he says. Evans has tried to populate his pastures with clovers
to provide high-nutrient forage material for his goats. While
the goats seem to prefer to graze on vetch and patches of
Lespedeza, each winter they eat the hay from the variety of
red, yellow hop and arrow leaf clovers. Evans also places
vitamin and mineral blocks out on his pastures to boost nutrition
Evans keeps his stocking rates as low as possible, watching
to prevent his pastures from being overgrazed. He prefers
his herd to browse on brush and leaves, as the infected larvae
animals pick up off the pasture won’t crawl higher than
four to six inches.
Evans has noticed that his pastures seem to have improved
with careful management over time. “I see a difference
in the amount and kind of plants that grow,” he says.
In many places, the goats have eliminated or reduced the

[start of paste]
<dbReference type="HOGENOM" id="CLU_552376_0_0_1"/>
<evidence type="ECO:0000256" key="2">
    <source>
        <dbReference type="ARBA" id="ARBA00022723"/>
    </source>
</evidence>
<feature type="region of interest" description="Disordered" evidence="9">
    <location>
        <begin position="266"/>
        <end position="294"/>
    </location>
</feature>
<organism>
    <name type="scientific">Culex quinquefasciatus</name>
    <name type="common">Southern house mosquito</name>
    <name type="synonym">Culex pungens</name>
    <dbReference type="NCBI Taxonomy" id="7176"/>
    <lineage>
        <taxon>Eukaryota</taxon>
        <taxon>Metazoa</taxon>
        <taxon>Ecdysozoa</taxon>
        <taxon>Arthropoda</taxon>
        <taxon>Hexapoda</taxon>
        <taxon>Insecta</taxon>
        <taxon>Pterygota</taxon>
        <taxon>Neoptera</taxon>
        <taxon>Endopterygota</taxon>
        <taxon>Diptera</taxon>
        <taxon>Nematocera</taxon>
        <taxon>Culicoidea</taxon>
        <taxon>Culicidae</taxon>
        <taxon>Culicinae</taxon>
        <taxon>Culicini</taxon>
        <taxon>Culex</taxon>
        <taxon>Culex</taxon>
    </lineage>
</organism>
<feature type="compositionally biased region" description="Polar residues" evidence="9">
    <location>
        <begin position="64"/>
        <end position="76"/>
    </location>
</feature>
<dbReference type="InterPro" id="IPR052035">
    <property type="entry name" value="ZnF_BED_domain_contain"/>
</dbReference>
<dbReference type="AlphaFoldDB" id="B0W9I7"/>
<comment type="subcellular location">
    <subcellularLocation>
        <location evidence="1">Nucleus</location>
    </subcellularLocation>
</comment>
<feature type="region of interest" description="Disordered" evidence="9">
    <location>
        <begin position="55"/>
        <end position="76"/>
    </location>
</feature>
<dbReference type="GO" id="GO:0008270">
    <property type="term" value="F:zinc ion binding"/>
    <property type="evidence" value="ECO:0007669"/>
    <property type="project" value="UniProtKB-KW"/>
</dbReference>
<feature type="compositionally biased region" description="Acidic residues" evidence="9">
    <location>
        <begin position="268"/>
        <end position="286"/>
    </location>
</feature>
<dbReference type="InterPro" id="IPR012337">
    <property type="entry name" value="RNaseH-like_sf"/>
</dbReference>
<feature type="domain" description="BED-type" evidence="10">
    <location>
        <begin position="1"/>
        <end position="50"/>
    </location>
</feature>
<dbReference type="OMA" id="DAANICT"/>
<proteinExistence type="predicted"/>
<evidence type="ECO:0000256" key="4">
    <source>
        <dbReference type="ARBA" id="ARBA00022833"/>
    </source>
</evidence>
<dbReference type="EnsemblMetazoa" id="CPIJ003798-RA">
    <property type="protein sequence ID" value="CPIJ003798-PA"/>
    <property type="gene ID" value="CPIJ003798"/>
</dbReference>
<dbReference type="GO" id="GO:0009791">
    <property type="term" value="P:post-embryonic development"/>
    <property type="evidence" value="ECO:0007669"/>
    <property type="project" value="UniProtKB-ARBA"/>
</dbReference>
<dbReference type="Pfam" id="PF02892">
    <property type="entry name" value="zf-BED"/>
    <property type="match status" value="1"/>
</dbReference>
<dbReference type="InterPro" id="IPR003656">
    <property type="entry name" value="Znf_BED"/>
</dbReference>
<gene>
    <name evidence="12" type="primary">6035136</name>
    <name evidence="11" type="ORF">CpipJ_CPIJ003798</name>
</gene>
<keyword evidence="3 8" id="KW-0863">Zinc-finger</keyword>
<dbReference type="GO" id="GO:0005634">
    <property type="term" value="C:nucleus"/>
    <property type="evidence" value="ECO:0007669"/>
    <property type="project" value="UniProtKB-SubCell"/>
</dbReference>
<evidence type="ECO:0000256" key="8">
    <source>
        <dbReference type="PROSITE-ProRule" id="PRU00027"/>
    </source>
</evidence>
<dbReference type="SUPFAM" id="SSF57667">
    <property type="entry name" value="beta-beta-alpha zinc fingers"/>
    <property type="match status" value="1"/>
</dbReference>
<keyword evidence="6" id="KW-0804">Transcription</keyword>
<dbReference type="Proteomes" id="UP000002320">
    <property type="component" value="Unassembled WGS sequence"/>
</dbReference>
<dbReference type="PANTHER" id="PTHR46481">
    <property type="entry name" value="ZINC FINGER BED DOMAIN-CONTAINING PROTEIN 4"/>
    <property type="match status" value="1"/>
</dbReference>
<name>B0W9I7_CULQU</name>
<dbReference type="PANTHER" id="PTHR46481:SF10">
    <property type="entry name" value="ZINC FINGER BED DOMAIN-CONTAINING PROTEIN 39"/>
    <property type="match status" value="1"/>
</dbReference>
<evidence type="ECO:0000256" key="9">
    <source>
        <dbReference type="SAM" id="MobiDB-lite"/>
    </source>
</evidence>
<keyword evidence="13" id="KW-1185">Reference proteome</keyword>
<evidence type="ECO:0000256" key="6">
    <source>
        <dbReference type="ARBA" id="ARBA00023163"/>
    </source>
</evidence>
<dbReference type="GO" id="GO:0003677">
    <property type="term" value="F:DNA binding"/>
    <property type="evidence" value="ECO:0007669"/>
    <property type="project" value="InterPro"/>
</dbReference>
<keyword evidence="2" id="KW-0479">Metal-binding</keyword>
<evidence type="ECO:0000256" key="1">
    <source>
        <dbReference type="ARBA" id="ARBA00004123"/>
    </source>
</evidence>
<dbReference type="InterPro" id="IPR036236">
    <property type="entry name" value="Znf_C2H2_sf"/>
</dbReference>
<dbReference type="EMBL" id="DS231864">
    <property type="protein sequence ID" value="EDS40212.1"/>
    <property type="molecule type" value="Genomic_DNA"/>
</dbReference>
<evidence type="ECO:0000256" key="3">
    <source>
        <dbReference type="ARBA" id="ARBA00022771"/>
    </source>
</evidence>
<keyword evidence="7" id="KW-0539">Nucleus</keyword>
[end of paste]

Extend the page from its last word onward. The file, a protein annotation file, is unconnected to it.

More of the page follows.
weed populations so much they eliminated the need for chemical
weed control. “We sometimes supplement our pastures
with fertilizer, but the goats dropping their pellets as they
graze have gradually reduced the need for that,” Evans
Community and Quality of Life Benefits
Keeping the family farm has meant a lot to Evans and his
family. He and his wife, Elayne, still keep a few Angus cattle
on the farm for Elayne’s father because he enjoys them
In pursuing his on-farm goat research, Evans has formed beneficial
relationships with other researchers and farmers involved
at OSU, Langston University and elsewhere. Since completing
the research, Evans has presented his results on combing all